MIAMI (AP) _ Five Cubans were convicted Friday of conspiring to spy on the United States for Fidel Castro's communist regime. The leader of the group faces up to life in prison for his role in a Cuban air force attack that killed four American fliers.
Gerardo Hernandez was found guilty of contributing to the death of the four Brothers to the Rescue members shot down by Cuban jet fighters in international airspace in 1996.
Relatives of the dead men were present throughout the trial which lasted six months. The jury deliberated five days.
Prosecutors accused Hernandez of knowing about the plot to shoot down the Brothers to the Rescue planes Feb. 24, 1996, because he warned two agents who infiltrated the group not to fly during a four-day period.
The defense said he was prosecuted as a scapegoat for the Cuban government, which had warned, after nearly two years of violations of its airspace by the group, that intruders risked being shot down.
Flights by Brothers founder Jose Basulto included a low-level pass over Havana and a mission to drop 500,000 political leaflets. His plane crossed into Cuban airspace on the day of the attack. He was the lone survivor.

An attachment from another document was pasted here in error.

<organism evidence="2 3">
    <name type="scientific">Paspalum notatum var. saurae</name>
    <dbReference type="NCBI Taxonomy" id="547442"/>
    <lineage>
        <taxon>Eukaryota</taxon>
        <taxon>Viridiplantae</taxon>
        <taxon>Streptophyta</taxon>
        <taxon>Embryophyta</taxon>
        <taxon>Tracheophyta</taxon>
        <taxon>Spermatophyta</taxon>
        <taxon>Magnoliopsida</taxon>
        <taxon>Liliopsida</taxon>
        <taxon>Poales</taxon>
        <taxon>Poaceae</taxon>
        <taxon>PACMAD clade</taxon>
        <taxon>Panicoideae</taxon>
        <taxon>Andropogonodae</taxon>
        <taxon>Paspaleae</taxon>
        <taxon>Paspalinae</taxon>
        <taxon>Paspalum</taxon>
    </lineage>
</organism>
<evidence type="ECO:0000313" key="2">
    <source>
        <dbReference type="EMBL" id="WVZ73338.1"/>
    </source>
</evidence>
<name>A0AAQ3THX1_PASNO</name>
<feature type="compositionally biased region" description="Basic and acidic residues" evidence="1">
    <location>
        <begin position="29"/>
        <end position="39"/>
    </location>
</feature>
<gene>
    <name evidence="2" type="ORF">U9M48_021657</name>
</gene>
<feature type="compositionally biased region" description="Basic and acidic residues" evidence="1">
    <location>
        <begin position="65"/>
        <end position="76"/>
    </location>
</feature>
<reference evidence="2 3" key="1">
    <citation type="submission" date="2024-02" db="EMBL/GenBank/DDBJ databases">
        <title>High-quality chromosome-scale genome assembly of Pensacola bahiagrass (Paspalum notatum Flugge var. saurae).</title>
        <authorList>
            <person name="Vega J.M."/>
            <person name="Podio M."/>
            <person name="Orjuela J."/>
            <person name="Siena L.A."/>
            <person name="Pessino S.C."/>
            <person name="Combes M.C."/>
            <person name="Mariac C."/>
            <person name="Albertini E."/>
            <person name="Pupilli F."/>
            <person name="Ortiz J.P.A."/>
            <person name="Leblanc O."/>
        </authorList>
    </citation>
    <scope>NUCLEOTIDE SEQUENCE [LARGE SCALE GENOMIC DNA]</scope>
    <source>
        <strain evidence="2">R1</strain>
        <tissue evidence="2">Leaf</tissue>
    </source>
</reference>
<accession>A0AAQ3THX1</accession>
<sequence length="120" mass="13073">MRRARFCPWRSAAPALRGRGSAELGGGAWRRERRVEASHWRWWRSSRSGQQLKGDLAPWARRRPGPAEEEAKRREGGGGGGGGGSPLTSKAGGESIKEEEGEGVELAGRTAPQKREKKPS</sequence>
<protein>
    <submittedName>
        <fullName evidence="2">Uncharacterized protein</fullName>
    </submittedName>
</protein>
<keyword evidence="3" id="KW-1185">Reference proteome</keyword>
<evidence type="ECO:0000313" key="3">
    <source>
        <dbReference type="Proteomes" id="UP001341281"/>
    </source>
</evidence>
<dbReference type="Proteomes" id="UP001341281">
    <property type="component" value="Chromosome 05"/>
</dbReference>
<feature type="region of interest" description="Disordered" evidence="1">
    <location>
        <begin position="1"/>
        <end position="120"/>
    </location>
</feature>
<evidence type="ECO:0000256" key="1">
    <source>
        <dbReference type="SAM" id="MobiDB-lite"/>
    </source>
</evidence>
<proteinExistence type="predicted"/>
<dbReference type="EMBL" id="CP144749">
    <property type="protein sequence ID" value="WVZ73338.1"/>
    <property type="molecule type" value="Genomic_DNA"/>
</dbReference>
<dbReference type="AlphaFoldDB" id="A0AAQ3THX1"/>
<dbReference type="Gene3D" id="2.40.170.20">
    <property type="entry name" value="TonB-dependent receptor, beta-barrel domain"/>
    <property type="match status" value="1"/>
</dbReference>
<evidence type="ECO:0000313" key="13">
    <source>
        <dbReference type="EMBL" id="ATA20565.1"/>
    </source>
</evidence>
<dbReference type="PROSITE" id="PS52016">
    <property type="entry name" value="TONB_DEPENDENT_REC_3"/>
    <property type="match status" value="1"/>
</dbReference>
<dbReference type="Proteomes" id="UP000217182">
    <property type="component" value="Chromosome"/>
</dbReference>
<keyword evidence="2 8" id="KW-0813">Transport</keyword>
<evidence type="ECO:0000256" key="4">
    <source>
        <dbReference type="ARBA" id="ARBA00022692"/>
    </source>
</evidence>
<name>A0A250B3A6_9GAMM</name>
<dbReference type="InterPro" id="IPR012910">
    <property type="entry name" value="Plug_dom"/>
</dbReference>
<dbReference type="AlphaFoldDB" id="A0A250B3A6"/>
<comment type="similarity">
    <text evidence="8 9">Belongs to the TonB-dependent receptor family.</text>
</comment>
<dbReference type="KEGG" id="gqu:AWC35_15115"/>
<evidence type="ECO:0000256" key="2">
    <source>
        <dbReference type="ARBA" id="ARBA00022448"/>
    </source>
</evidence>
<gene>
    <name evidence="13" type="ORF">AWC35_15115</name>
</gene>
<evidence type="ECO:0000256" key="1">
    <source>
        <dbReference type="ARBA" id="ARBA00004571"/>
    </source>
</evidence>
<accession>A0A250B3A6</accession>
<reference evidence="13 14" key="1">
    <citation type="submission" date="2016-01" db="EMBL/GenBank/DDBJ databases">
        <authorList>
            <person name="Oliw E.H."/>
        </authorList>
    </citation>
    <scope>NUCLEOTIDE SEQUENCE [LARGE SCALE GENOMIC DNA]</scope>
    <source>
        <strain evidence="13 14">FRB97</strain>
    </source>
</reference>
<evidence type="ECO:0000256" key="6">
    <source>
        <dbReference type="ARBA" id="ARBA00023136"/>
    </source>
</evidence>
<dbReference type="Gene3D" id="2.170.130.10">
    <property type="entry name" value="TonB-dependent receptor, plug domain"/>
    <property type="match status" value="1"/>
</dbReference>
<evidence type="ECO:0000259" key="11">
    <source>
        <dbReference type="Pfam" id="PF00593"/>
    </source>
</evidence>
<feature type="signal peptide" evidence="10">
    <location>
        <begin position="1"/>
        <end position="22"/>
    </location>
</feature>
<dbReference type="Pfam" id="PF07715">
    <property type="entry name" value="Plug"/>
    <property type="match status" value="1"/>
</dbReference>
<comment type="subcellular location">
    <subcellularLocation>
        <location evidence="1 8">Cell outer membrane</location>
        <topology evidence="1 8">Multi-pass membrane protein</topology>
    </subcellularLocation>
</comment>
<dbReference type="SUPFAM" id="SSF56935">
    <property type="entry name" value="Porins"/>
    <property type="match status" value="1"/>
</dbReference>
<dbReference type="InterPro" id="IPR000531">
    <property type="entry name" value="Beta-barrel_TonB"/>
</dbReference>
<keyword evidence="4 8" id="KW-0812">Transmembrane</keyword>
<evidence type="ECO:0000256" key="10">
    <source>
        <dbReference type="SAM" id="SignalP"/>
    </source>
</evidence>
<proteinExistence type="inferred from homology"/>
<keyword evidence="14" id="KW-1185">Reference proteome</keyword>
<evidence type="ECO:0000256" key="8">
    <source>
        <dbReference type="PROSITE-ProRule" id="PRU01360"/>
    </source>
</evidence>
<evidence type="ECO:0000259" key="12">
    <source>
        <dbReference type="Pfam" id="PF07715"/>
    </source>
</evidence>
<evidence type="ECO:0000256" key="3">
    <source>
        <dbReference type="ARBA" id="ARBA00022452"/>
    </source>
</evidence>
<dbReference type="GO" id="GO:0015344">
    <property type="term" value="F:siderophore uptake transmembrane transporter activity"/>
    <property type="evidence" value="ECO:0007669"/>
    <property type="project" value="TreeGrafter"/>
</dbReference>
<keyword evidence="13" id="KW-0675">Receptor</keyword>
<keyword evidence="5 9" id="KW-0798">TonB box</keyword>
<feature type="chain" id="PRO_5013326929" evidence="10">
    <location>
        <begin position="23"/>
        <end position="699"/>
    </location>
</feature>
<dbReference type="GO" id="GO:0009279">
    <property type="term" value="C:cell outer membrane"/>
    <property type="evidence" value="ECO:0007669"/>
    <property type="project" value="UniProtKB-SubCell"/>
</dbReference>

``This is justice. This is an act of God,'' said Basulto. ``I'm glad the jury saw through all the lies given to them.''
All five defendants were convicted of operating as foreign agents without notifying the U.S. government and conspiracy. Three of the group were convicted of conspiracy to commit espionage for their efforts to penetrate U.S. military bases even though they obtained no U.S. secrets. The men showed no emotion as the verdict was read.
Prosecutors presented a case based largely on 2,000 pages of decrypted communications peppered with communist jargon seized when the agents were indicted in 1998 as part of the 14-member Wasp Network.
The defense relied on the decades-long history of animosity between the United States and Cuba, saying the agents' primary mission was to thwart extremist exiles who supported terrorism against Cuba. The defense cited a string of Havana bombings that killed one tourist and injured 12 others in 1997.
Ramon Labanino and Antonio Guerrero, who were assigned to study U.S. military bases, also face life sentences on the espionage conspiracy convictions.
Fernando Gonzalez and Rene Gonzalez, who are not related, face up to 10 years in prison on charges of failing to register as foreign agents and conspiracy.
Five other indicted members of the group pleaded guilty in exchange for their cooperation and were given reduced sentences, Four others are fugitives believed to be in Cuba.